On Veterans Day, former Army pilot forges ahead with support from ISU Military-Affiliated Student Center

Bobby Gipe stands on an aircraft runway in an Army uniform. A white airplane stands behind Gipe, and he holds a child on his shoulders.

Bobby Gipe attained the rank of chief warrant officer 2 during his Army career, flying a C-12 Huron transport plane before his medical retirement from the military forced him to make an abrupt career change. Photo courtesy of Bobby Gipe. Larger image.

AMES, Iowa – Bobby Gipe had reached a crossroads and suddenly needed to make a decision that would change the trajectory of his life.

The U.S. Army aviator with a decade of experience had planned to become a commercial airline pilot after leaving the military, but a medication he’d been prescribed for a medical condition grounded him indefinitely. Suddenly, he was looking for a new career path outside of the military and aviation.

“I hadn’t really put much thought into what I would do if I couldn’t fly,” Gipe said during a recent interview. “I got caught in a position where I had to make an abrupt change of plans.”

Gipe landed at Iowa State University, where he’s enrolled in a double-degree program to earn a Master of Business Administration and a Master of Sciences in Information Systems from the Ivy College of Business in December 2023. He’s relied on the services and support of the Military-Affiliated Student Center to help him transition from the Army to life as a graduate student, and, on Veterans Day, he’s reflecting on how military service – both his own and that of others – allowed him the freedom to chart a new course when his original plan didn’t work out.

Gipe attained the rank of chief warrant officer 2 during his Army career, serving in Germany, South Korea and Afghanistan. He flew a C-12 Huron transport plane as a full-time member of the military and earned a bachelor’s degree as a part-time student. He planned to put in a full 20 years in the Army and then retire from the service to become an airline pilot. He expected to get a waiver that would allow him to keep flying when a medical condition required a change in prescriptions. He didn’t get the waiver as expected, necessitating a medical retirement from the Army and a major career change.

He enrolled at Iowa State since his wife is from nearby Gilbert, meaning he would have family in the area to help watch his three kids while his wife worked and he became a full-time graduate student. Still, the transition posed some serious challenges.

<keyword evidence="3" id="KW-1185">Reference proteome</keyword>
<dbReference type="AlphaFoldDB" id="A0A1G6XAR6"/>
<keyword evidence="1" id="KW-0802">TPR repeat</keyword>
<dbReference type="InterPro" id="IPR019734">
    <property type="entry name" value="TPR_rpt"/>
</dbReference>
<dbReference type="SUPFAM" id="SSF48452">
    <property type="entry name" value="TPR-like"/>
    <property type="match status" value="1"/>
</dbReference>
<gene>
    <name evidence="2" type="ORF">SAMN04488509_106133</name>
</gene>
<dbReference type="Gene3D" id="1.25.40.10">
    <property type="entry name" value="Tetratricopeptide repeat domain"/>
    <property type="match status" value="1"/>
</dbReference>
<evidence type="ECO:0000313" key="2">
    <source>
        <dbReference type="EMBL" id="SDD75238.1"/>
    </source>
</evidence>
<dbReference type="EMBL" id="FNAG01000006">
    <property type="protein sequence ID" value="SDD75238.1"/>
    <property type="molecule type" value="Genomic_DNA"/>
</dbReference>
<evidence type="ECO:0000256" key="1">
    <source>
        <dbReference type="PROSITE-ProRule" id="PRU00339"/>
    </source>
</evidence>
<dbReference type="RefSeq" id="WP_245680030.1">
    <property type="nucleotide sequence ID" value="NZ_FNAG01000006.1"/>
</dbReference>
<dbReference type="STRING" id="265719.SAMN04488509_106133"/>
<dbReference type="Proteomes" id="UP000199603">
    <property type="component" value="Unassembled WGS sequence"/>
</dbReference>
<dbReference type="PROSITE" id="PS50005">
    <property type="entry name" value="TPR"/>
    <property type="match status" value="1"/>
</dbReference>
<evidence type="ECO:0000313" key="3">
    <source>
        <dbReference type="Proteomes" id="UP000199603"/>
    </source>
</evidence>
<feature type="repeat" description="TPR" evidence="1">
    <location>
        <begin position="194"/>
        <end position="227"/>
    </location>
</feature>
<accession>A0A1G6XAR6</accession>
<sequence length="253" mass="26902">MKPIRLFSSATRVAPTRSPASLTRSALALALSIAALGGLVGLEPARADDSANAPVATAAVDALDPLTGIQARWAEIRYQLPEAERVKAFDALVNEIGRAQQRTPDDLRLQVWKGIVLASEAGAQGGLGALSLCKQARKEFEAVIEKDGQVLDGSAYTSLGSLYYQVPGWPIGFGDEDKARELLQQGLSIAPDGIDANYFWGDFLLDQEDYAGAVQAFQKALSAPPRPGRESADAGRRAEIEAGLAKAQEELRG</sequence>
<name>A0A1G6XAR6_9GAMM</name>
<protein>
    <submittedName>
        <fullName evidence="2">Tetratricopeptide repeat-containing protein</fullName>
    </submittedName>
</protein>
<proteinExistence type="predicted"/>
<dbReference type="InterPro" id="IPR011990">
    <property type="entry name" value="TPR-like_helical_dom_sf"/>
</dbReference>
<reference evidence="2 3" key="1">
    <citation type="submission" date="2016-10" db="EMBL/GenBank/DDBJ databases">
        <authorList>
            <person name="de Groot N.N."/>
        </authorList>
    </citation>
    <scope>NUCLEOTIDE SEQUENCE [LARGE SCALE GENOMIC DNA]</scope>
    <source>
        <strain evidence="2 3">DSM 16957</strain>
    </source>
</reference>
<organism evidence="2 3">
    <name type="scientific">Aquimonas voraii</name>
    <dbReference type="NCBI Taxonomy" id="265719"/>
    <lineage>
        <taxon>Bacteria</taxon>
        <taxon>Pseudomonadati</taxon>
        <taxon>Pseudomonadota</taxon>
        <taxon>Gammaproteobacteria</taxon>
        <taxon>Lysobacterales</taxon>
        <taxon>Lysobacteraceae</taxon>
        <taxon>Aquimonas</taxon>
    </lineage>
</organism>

“Leaving the Army mid-pandemic in August of 2020, there were a lot of unknowns about entering graduate school and what classes would be like,” Gipe said. “In my full-time military life, I knew what I was supposed to do every day. And then the switch to full-time student came with a lot of adjustments.”

Rita Case, director of the ISU Military-Affiliated Student Center, said the center seeks to help students like Gipe successfully transition from the military to academia. The center offers military-affiliated students weekly dinners, tutoring and guidance on making sure they receive the full military benefits to which they’re entitled.

Gipe said those services helped him find a community at Iowa State with similar experiences and frames of reference. He made friends and felt more at home on campus. Before long, he’d taken an internship with Collins Aerospace and became president of the Student Veterans of America chapter at Iowa State. He plans to find a career in project management and business development in the aerospace industry after completing his degree.

Gipe said his travels as an Army pilot took him to Iwo Jima on a previous Veterans Day, where he learned about the sacrifice of U.S. servicemembers who fought on the island during World War II. He’s also spent Veterans Day in Germany, where he took in many other historic WWII sites. Those experiences reinforced his respect for the uniform.

“I served, but I didn’t have to make that ultimate sacrifice the way so many Americans did in World War II,” Gipe said. “Now that I’m a civilian and a student, I get to enjoy our freedoms here because of those who are still serving and keeping us safe."